Andrew Pollard in his book Reflective Teaching provides this definition of mentoring:

‘Mentoring is a means of providing support, challenge and extension of the learning of one person through the guidance of another who is more skilled, knowledgeable and experienced, particularly in relation to the context in which the learning is taking place.’

Whitmore agrees with this definition of mentoring and says, ‘All the experts appear to agree that [mentoring] has its origins in the concept of apprenticeship, where an older, more experienced individual passed down his knowledge of how the task was done and how to operate in the commercial world.’

One key distinction that is often quoted is that mentoring relationships tend to be longer lasting than coaching relationships. Personally, I have seen exceptions to this criteria, and myself have worked with coachees over several years.

Coaching versus Mentoring

So, what is the difference between coaching and mentoring? The distinction between coaching and mentoring provided on this website http://changeboard.com  is one I adhere to:

‘Coaches use questioning and listening techniques to bring out the full potential of the individual, whereas mentors act as advisors, suggesting new paths for the individual to take. To mentor effectively, you must possess an in-depth appreciation and knowledge of the subject on which you are advising. Often the relational positions of mentor and individual being mentored are equivalent to that of teacher and pupil. In a coaching event, the positional relationship is much more on a par as the coach’s role is to create an environment for the individual to learn for themselves.’

Why is the distinction important?

Why do we concern ourselves with this distinction at all? Does it matter if the two terms blur into one? Well, yes, it does matter.

It is important to know the difference because individuals respond differently to different learning interventions.  Some people respond well to mentoring and others respond better to coaching. Some people like to hear your expertise, while others do not. If the wrong technique is applied, you will probably fail to achieve the performance or development results you are striving for.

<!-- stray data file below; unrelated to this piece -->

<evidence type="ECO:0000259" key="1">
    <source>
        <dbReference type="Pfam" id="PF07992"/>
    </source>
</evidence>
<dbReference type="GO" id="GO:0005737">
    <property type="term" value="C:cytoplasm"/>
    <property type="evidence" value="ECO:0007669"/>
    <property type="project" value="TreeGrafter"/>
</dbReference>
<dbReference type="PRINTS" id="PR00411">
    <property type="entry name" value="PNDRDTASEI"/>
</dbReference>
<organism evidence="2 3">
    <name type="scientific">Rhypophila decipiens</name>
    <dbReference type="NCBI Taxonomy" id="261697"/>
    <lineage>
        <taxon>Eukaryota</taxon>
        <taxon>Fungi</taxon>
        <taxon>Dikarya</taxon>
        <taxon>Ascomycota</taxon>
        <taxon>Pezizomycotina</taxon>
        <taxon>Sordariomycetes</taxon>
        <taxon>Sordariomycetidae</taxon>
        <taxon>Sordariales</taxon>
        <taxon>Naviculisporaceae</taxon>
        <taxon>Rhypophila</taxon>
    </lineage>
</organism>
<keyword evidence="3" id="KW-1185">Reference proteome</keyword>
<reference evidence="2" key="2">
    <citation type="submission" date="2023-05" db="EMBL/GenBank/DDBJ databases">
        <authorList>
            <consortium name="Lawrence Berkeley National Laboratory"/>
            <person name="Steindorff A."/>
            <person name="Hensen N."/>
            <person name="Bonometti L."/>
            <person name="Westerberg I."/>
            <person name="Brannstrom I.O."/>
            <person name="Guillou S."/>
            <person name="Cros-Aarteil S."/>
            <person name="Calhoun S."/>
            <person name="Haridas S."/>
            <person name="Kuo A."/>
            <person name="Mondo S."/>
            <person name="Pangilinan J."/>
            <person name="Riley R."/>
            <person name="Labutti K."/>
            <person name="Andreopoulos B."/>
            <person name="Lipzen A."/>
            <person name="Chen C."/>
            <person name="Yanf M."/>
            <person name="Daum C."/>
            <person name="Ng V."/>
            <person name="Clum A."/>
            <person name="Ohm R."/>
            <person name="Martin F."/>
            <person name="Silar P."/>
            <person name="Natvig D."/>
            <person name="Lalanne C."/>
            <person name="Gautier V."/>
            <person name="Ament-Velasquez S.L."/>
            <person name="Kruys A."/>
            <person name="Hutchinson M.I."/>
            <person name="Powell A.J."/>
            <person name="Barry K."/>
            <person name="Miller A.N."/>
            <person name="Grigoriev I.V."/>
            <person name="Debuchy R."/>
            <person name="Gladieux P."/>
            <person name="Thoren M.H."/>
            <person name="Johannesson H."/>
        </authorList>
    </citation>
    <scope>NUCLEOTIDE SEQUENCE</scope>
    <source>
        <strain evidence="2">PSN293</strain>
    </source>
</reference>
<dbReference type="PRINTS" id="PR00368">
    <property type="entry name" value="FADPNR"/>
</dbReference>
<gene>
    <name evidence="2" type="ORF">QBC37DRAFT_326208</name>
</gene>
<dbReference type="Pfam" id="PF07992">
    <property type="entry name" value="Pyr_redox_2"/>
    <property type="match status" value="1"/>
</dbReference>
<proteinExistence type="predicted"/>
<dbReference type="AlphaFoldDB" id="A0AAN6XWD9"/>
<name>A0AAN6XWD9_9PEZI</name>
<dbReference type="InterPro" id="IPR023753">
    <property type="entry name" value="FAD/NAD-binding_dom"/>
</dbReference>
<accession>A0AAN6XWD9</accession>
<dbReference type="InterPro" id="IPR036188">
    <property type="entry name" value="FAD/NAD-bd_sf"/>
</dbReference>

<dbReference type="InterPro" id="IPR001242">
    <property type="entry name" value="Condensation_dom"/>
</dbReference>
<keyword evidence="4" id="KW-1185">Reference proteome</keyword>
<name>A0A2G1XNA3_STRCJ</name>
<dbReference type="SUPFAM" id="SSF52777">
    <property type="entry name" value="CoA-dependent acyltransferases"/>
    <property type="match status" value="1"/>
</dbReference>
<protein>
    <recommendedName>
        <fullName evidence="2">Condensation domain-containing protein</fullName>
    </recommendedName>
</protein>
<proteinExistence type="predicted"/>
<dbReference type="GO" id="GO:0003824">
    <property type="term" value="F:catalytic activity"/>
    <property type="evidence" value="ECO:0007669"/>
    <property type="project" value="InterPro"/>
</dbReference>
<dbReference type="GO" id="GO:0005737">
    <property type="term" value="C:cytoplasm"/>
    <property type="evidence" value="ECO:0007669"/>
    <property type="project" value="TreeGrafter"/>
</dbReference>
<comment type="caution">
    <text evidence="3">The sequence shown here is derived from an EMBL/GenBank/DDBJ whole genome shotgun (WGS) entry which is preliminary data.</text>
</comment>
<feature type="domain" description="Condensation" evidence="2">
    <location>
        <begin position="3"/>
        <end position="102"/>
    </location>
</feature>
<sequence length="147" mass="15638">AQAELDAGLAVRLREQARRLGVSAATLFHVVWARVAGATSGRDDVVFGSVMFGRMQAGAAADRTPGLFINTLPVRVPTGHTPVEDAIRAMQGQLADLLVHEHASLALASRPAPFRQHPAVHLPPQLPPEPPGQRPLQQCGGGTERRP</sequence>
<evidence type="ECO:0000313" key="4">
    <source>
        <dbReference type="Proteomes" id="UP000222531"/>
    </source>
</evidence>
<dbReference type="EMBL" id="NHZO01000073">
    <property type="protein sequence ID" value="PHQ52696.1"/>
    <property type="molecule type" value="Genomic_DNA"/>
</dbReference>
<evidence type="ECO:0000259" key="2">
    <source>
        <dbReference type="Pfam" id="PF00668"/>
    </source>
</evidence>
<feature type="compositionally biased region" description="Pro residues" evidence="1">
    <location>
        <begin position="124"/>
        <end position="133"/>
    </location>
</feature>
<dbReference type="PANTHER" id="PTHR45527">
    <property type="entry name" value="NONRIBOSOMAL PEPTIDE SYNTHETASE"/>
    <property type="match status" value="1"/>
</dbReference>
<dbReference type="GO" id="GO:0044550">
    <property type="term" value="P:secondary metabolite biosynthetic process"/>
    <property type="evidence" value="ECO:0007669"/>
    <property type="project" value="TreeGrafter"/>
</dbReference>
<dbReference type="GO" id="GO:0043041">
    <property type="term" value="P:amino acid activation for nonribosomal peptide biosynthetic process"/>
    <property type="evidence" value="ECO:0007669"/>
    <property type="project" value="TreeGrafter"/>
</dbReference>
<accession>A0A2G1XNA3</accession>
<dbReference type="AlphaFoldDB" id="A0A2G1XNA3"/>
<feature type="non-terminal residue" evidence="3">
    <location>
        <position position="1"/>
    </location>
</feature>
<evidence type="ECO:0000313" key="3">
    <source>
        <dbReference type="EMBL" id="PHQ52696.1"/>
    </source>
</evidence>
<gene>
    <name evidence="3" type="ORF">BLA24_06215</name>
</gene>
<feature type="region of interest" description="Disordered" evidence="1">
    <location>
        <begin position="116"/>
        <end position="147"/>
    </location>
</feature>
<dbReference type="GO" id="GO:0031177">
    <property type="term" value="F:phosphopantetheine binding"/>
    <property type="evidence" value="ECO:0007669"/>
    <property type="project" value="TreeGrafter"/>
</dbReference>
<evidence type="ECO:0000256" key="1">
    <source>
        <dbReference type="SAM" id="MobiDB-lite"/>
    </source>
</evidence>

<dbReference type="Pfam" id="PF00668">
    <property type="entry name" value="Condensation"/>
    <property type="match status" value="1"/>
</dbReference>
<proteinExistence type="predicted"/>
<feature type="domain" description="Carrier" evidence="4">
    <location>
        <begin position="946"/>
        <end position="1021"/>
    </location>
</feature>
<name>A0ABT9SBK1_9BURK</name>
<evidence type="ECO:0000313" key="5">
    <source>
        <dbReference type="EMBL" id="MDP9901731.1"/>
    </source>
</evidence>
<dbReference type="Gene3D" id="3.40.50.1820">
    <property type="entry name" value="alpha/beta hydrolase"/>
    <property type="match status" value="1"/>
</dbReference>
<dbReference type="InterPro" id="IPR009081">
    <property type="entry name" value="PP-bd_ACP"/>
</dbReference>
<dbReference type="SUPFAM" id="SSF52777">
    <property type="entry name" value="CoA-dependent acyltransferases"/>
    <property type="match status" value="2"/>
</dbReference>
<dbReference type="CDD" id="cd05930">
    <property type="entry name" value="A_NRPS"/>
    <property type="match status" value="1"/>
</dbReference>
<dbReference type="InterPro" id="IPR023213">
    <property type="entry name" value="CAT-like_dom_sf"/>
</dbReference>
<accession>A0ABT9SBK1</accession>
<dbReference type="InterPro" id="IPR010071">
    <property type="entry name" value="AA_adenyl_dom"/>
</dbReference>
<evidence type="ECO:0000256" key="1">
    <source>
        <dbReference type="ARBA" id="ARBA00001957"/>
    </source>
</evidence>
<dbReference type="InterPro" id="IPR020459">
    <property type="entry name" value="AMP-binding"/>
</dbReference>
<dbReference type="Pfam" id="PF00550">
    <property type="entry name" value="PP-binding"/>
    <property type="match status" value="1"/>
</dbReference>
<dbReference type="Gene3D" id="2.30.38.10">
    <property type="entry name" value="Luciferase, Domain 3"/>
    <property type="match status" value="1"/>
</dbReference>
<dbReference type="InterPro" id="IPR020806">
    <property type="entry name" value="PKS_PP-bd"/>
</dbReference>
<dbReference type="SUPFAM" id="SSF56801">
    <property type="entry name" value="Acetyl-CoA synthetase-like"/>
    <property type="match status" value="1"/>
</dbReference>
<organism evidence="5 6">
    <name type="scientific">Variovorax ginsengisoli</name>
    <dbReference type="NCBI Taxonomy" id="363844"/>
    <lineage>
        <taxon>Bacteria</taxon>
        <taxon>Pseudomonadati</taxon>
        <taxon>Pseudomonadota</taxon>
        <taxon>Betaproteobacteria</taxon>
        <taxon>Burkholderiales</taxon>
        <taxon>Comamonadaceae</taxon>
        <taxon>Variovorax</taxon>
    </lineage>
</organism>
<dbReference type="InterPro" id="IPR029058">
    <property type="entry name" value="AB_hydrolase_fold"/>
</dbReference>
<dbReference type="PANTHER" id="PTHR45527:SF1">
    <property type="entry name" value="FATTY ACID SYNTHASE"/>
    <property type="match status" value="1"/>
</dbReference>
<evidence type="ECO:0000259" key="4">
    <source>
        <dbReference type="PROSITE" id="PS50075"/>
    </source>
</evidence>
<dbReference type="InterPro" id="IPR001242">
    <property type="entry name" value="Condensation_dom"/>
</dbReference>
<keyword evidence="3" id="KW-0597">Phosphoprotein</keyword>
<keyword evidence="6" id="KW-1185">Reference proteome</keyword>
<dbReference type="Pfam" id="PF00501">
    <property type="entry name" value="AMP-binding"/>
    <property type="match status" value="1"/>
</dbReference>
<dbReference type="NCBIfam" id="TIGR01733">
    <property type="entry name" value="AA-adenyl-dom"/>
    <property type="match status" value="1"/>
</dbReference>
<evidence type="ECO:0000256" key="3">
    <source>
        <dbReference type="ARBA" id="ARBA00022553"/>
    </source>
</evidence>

Beginners in all walks of life like role models. Regardless of the activity or task you are working on, when you are a beginner, you tend to want an expert on hand to help you, someone you can learn from, someone who will guide you to the surest route of success.

What is interesting though is that as you develop and grow and your technical know-how increases, you start to form your own opinions of what is right or wrong. You test things out based on your own values, principles and preferences, which are often unconscious. As this happens, you become less interested in receiving advice from other people. In fact, you might even come to dislike people giving you advice. If you haven’t asked for advice it usually means you don’t want it. You may have heard it said, ‘When I want your advice, I’ll ask for it.’ Only, this type of retort is not often heard at work as it’s considered rude and ungrateful. Usually, we say nothing, and just bite our lip.

Managers leading on CPD

But, managers tend not to notice when an individual is transitioning from beginner to novice to experienced practitioner. Well, perhaps they do notice, but they don’t realise that their own leadership role needs to change at the same time. They see themselves forever as the expert over the people they line manage or lead, and therefore adhere to what they think is expected of them, that is the more traditional director’s role, telling people what to do. As a result, they often becoming increasingly frustrated with their team members who no longer listen to them and do as they are told. Have you heard managers complain about this before? Have you said it yourself?